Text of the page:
But the point you make is well made: the flying alphas from so-called aneutronic p+¹¹B fusion have what, 2.9 MeV kinetic energy. With 4 AMU a copy, 2.9 MeV becomes about 12,000,000 m/s. Great ISP! one megasecond! But… not much thrust at achievable pB fusion rates. So, I see why your group was hoping to catalyze (drag?) indium to whiz along at a lower velocity, carrying far greater mass, and more inertia.  

    Got it.
    GoatGuy ✓

  8. “Raising ISP would be nice, but those lil droplets actually are pretty heavy, compared to ions. billions of atoms. ”

    While that’s true, that doesn’t go to the power to achieve a particular ISP, but only the V vs I tradeoff. Droplet propulsion is much higher voltage, but much lower current. That’s a useful tradeoff, since in practice insulation is lighter than conductors, voltage is easier to handle than current if you’re weight limited. IMHO, the charge to mass ratio for something like Xenon is actually much, much too high!

    The nice thing is that since the ionic salts used here already have charge carriers in them, you get ionization basically for free, whereas a conventional ion engine uses a lot of its power just ionizing the fuel.

    They also remain liquid over a wide temperature range, while having an extremely low vapor pressure, which is a neat combination of properties for something to be used in space.

    All in all it’s a promising technology, I think, which does have the capability to be scaled up to the point where it can be used for something more than station keeping thrusters.

  9. A little less than 10 years ago, I published a couple of papers at UIUC about using variable mass to charge droplets like this (although I used Indium) to mass dope the exhaust plume of a helicon-injected IEC fusion rocket. The bare fusion products were of pB11 – so, alpha particles. The idea was to try to get kN to 10s of kN thrust + low 10^5s ISP instead of 10^6-7 s ISP + 10^-1 low 10^1 newtons of thrust (as you conceivably could with just alphas).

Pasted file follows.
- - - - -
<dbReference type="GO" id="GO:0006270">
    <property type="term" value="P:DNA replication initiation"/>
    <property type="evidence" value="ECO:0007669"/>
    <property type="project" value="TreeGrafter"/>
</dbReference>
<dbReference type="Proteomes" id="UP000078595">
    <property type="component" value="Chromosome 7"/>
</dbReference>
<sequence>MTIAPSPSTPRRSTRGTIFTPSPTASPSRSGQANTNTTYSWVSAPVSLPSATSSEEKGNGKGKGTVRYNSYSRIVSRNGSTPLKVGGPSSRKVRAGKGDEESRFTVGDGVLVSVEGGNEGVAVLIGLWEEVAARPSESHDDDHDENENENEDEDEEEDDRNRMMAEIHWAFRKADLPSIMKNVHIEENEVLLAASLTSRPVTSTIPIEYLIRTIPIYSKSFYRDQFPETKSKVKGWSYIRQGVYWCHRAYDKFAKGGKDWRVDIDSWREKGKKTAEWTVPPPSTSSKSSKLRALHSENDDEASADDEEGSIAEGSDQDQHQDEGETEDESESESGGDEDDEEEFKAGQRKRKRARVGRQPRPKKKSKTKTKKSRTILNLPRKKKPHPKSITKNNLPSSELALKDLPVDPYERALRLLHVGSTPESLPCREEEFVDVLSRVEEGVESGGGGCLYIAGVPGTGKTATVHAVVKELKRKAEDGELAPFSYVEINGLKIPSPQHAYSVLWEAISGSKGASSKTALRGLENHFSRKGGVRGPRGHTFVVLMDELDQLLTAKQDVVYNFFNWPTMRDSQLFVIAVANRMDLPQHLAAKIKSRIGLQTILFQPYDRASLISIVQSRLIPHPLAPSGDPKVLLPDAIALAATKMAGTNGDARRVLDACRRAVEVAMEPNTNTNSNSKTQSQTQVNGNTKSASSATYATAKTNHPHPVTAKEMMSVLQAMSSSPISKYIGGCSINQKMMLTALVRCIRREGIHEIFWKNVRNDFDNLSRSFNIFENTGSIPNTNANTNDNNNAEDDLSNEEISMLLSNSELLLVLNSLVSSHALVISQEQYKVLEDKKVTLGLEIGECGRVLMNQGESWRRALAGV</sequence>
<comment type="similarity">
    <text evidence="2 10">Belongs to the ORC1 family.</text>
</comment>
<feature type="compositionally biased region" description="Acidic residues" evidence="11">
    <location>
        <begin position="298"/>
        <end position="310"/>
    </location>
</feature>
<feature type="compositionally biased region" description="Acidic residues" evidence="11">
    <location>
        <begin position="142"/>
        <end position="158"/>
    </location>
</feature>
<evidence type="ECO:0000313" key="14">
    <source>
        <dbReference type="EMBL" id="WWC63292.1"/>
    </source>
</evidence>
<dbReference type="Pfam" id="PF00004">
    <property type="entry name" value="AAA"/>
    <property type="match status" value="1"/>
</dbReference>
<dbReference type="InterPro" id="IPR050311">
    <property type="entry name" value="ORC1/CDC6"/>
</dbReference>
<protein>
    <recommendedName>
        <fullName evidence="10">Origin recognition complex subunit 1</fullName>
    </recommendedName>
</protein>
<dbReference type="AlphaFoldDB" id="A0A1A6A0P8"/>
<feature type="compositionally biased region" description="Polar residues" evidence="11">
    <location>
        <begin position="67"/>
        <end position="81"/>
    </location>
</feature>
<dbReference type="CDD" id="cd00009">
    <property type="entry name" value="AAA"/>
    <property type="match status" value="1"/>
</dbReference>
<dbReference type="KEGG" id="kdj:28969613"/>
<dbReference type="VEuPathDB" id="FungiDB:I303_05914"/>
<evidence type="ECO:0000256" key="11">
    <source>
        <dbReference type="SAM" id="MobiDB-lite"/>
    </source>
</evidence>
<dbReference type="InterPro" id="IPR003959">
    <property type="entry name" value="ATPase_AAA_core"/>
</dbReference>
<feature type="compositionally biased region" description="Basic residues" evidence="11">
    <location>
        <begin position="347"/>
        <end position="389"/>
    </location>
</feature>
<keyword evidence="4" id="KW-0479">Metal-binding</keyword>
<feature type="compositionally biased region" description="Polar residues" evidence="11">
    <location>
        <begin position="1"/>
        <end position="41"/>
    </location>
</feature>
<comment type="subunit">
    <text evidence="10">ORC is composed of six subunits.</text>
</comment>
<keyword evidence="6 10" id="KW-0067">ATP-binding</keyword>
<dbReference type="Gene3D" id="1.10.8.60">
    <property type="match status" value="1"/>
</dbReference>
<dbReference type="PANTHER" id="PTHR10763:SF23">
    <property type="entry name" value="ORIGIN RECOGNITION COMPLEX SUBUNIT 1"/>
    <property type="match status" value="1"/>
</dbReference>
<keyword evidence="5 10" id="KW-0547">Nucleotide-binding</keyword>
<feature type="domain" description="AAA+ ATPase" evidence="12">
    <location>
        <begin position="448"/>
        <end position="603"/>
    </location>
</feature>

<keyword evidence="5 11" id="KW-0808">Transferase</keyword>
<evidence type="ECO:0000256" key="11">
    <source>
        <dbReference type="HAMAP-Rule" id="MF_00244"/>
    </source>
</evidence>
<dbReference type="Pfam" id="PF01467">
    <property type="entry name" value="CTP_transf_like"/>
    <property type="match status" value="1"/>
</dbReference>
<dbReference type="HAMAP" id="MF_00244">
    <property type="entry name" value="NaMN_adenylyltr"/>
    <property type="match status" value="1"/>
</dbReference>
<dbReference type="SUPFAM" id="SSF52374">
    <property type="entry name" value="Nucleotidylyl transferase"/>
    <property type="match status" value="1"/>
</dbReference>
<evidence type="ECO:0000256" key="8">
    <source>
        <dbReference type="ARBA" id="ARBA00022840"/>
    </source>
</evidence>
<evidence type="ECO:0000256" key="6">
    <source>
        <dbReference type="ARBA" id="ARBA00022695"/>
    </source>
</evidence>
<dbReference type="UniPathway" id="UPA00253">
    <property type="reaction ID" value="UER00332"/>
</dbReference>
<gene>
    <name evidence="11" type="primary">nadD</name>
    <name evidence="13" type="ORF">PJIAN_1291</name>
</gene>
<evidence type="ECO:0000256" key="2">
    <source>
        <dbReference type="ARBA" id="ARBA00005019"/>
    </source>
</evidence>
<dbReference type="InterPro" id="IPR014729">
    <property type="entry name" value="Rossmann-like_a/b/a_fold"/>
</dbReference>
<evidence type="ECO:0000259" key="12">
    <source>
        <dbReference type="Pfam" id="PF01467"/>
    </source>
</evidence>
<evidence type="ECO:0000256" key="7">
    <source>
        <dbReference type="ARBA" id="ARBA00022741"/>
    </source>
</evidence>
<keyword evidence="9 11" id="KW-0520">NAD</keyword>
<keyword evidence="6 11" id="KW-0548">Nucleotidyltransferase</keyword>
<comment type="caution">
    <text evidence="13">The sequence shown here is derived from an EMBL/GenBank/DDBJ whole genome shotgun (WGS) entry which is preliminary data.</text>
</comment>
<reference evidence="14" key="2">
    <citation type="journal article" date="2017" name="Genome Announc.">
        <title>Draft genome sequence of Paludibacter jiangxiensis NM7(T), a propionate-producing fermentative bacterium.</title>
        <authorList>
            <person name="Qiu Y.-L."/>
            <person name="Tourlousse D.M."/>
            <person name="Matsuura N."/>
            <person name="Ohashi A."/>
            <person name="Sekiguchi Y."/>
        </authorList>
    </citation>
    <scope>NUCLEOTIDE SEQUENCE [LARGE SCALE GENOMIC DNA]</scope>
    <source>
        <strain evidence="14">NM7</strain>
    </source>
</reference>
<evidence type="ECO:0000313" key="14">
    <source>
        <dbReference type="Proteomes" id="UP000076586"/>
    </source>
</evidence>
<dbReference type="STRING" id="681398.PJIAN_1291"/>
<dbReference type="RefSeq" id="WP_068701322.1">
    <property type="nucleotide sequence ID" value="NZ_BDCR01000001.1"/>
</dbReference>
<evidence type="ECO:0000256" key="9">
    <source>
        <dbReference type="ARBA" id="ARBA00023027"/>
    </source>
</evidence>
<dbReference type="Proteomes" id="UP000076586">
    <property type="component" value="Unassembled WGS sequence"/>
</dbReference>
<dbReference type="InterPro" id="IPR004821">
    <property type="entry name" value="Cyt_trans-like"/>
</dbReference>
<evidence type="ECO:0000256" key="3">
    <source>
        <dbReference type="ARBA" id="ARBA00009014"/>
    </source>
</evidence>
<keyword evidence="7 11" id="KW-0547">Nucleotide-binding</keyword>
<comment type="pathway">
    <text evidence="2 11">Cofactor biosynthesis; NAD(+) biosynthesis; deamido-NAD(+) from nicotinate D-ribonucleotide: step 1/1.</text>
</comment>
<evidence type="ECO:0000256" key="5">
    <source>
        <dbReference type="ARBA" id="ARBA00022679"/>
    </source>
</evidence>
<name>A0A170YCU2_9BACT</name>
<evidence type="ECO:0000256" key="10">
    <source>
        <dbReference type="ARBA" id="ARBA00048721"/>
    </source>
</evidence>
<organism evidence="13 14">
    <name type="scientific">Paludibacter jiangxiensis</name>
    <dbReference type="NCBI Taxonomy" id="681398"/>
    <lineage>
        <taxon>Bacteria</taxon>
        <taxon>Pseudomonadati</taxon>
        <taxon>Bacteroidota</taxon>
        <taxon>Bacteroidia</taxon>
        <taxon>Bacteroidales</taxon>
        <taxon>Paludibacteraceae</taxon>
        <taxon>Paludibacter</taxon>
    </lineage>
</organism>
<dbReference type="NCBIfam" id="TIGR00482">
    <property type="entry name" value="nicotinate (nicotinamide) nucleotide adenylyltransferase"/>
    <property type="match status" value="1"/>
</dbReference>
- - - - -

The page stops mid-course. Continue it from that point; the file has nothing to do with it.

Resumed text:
10. I’m willing to accept the idea of a solar-powered, accelerated ion spacecraft as possibly being manufacturable, sufficiently durable, reasonably cost-effective, endowed with competent science-and-optics payload, and so forth.  

    Yet as the saying goes, “the Devil is in the details”.

    For instance.  With some realistic generating parameters.

    … area = 25,000 m²
    … density = 2,500 kg/m³
    … thickness = 2.5 µm
    … support OH = 1×
    … efficiency = 20%

    … mass = 20 kg

    … perihelion = 0.3 AU
    … apohelion = 10 AU

    RE Mass
    … ISP = 2,500 (25 km/s)
    … mass = 25×
    … thrusters = 1×

    So… that gets to about 22 km/s. Moving up to 100× fuel (over rest-of-rocket mass) to 26 km/s. Not a big help. Raising ISP would be nice, but those lil droplets actually are pretty heavy, compared to ions. billions of atoms.  

    Interesting note: a droplet of ANY SIZE … having ‘one extra electron’ of charge, passing thru a field of 1 volt, attains a ΔV of ‘1 electron-volt’ of energy. So, the acceleration of the drops depends heavily on their charge, and their size, and the electric field gradient.

    Just saying,
    GoatGuy ✓

  11. Yes, actually: It’s been proposed to create thin film devices that integrate solar power, propellant handling, and the electrospray engine, (The design of which is very well suited to integrated circuit manufacturing techniques.) into something called a “brane craft”; In practice you’d use it something like a solar sail, except that the thrust per square meter would be a lot higher as long as the fuel held out.

  12. I’m not quite sure that the consequence of this article’s authors’ research has much real-world applicability, except for a very special case. Namely, that using high tension electric field atomization of a conductive liquid into charged droplets, and they to a more-or-less unidirectional plume of accelerated droplets is good work, but for what end?

    Even if we assume massive scaling … from the experiment’s picoliter to nanoliter per second rates (inverted becomes 11 years per liter (at 3 nL/s) to 15,000 years per liter … at 2 pL/s well, the propulsion DIVIDED BY whatever scaling we wish to entertain … is still only suitable for micro- or so-called nano-satellite station keeping. Because the kilovolt power supply still isn’t something easily compacted.  

    Anyway, it does remain interesting.
    Are there any proposals for actual spacecraft use?

    Just asking,
    GoatGuy ✓